Gut microbiome heritability is nearly universal but environmentally contingent.
Relatives have more similar gut microbiomes than nonrelatives, but the degree to which this similarity results from shared genotypes versus shared environments has been controversial. Here, we leveraged 16,234 gut microbiome profiles, collected over 14 years from 585 wild baboons, to reveal that host genetic effects on the gut microbiome are nearly universal. Controlling for diet, age, and socioecological variation, 97% of microbiome phenotypes were significantly heritable, including several reported as heritable in humans. Heritability was typically low (mean = 0.068) but was systematically greater in the dry season, with low diet diversity, and in older hosts. We show that longitudinal profiles and large sample sizes are crucial to quantifying microbiome heritability, and indicate scope for selection on microbiome characteristics as a host phenotype.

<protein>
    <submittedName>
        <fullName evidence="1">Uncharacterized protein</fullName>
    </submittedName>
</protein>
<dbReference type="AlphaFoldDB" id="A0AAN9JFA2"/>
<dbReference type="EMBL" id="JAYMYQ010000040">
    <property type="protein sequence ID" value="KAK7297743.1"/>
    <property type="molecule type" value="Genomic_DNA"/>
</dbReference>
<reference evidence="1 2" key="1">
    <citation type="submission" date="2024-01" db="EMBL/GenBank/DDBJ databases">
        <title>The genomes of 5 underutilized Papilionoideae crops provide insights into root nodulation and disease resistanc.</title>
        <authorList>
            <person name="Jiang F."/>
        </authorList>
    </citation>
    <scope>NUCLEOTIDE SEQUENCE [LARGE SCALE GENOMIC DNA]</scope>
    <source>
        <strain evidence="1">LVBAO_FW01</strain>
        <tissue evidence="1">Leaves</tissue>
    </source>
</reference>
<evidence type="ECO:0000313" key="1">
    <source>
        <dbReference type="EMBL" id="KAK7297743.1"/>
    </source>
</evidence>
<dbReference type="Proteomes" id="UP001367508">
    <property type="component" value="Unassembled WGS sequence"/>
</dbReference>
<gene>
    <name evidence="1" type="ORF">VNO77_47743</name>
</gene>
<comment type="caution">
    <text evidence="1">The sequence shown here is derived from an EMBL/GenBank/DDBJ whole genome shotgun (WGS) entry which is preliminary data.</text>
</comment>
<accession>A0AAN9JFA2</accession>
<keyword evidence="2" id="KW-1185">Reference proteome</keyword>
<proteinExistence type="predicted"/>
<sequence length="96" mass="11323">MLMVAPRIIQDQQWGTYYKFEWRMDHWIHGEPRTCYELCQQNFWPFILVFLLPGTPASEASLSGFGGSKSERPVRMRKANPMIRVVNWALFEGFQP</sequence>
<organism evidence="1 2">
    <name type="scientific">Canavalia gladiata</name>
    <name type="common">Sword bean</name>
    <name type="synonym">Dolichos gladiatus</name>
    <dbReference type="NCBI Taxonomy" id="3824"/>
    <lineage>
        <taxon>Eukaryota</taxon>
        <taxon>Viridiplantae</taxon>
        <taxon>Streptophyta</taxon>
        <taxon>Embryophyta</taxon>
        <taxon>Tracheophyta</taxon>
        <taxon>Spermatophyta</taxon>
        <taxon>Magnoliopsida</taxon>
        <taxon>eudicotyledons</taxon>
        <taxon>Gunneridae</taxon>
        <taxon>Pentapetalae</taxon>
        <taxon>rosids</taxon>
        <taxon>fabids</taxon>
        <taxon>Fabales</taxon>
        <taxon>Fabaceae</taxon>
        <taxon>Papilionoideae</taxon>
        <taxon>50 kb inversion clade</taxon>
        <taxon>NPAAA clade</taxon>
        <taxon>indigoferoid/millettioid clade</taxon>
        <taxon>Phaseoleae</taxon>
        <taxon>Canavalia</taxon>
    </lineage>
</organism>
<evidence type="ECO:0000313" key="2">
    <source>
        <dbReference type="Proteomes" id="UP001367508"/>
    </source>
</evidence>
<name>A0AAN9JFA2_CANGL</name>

Grieneisen, L; Dasari, M; Gould, TJ; Björk, JR; Grenier, J-C; Yotova, V; Jansen, D; Gottel, N; Gordon, JB; Learn, NH; Gesquiere, LR; Wango, TL; Mututua, RS; Warutere, JK; Siodi, L; Gilbert, JA; Barreiro, LB; Alberts, SC; Tung, J; Archie, EA; Blekhman, R
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